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BioCentury Extra
As published Monday, July 21, 2014 6:23 PM PST

  • Cerecor raises $15 million in B round

    Cerecor Inc. (Baltimore, Md.) raised $15 million in the first tranche of a planned $32 million series B round. New investors New Enterprise Associates; Apple Tree Partners; and MPM Capital led the tranche. Cerecor's CERC-301 is in Phase II testing as adjunctive therapy for major depressive disorder (MDD), with data expected by year end. Cerecor has exclusive, worldwide rights to develop and commercialize the small molecule NMDA receptor NR2B subtype (GRIN2B; NR2B) antagonist from Merck & Co. Inc. (NYSE:MRK).

    NEA's James Barrett and Frank Torti, MPM's Luke Evnin and Apple Tree's Behshad Sheldon and Mayukh Sukhatme joined Cerecor's board.

  • TB Alliance's high-dose regimen meets in Phase IIb

    The not-for-profit Global Alliance for TB Drug Development said once-daily 200 mg PA-824 in combination with moxifloxacin and pyrazinamide -- what the alliance calls the PaMZ TB regimen -- met the primary endpoint vs. once-daily Rifafour rifampicin/isoniazid/ethambutol/pyrazinamide in the Phase IIb NC-002 trial to treat tuberculosis (TB) infection. The dose of PA-824 in combination with moxifloxacin and pyrazinamide led to a greater average daily reduction in colony forming units (CFUs) counts over eight weeks vs. once-daily Rifafour from Sanofi (Euronext:SAN; NYSE:SNY) (p<0.05). A 100 mg dose of PA-824 in combination with moxifloxacin and pyrazinamide missed the primary endpoint vs. Rifafour.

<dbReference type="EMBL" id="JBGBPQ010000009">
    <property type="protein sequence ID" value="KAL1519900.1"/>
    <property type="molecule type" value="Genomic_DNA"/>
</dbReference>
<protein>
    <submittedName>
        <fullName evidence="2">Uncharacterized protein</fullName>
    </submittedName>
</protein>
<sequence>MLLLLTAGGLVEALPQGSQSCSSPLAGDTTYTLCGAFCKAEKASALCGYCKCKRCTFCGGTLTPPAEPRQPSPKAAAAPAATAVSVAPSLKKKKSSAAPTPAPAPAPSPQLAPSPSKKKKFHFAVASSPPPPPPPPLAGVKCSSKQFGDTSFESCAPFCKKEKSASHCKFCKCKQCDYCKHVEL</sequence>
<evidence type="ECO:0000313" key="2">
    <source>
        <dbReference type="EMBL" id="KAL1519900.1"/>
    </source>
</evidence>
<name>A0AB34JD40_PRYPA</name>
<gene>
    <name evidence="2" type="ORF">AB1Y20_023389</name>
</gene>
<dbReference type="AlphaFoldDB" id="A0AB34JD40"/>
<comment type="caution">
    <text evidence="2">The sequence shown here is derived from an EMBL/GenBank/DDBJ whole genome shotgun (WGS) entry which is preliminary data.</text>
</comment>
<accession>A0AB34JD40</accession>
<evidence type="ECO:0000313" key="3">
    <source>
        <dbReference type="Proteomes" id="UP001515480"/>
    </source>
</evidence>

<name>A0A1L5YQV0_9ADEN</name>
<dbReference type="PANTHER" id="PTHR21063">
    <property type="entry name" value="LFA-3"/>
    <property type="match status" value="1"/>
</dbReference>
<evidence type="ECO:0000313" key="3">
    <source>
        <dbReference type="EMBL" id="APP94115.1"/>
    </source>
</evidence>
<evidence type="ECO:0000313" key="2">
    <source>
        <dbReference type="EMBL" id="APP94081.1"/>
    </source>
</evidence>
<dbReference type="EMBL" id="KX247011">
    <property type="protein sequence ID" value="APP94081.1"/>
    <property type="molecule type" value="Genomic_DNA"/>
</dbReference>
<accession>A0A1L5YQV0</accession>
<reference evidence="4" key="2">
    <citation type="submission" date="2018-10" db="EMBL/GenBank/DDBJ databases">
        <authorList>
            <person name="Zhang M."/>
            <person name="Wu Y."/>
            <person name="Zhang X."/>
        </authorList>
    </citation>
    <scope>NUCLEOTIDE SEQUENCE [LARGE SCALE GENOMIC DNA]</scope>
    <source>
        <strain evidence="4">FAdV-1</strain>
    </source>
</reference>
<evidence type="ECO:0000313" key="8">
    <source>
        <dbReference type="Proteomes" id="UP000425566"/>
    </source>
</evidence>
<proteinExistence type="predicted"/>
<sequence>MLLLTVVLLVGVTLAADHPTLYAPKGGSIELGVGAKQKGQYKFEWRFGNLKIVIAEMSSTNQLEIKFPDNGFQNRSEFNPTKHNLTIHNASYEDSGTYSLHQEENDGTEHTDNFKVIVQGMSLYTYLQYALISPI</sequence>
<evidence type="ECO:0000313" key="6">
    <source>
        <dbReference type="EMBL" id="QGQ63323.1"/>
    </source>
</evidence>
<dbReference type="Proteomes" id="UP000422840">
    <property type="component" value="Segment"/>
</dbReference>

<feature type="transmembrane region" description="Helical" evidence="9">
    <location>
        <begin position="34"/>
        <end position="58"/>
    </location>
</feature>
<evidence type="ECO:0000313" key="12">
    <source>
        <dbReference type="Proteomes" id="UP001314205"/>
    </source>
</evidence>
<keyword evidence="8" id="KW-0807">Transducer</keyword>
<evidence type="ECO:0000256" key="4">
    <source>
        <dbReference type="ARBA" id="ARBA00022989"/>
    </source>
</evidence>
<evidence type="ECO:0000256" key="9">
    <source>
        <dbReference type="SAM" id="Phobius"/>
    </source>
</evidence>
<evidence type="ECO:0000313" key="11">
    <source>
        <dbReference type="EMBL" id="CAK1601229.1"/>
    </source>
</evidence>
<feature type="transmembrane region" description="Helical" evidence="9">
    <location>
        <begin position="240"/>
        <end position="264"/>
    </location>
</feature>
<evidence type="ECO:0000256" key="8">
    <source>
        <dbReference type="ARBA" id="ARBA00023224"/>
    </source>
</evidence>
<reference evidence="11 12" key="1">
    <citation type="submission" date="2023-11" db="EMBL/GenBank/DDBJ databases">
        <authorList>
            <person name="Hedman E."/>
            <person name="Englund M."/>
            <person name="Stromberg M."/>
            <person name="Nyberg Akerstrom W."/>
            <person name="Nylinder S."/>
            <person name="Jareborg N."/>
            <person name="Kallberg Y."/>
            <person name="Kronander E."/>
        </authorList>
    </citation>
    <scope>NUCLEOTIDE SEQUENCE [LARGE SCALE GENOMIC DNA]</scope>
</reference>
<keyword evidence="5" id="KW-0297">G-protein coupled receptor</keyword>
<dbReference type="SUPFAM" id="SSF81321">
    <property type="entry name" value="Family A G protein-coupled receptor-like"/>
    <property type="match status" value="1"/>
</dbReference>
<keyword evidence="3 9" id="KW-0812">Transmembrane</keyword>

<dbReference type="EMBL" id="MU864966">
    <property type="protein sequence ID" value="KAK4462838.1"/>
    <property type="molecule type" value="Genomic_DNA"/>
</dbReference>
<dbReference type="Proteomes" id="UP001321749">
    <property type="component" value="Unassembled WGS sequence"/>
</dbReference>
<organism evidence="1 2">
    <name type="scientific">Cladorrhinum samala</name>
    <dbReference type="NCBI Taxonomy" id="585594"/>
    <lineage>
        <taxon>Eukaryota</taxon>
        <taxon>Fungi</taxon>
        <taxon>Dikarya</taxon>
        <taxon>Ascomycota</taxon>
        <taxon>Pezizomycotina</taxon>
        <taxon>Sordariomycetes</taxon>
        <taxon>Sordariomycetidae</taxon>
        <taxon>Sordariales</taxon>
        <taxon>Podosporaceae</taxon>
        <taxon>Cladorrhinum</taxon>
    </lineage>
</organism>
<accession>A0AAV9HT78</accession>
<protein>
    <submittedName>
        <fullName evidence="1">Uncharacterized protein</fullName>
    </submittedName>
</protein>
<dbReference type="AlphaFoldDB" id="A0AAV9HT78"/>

The open-label, South African and Tanzanian trial enrolled 181 patients with drug-sensitive TB infection. In the trial, 20% of patients were also co-infected with HIV. The alliance said there was no interference or side effects between the PaMZ regimen and the antiretroviral therapies being taken by co-infected patients. Data were presented at the International AIDS Conference in Melbourne.

    By year end, the TB Alliance plans to start the international Phase III STAND trial to evaluate the regimen for drug-susceptible TB and multidrug-resistant TB (MDR-TB). PA-824 is a nitroimidazopyran, moxifloxacin is a fluoroquinolone antibiotic and pyrazinamide is an off-patent TB drug. The alliance has exclusive, worldwide rights to PA-824 from Chiron Corp., now part of Novartis AG (NYSE:NVS; SIX:NOVN); and to moxifloxacin for TB from Bayer AG (Xetra:BAYN).

  • Right-to-try bill moves through Michigan legislature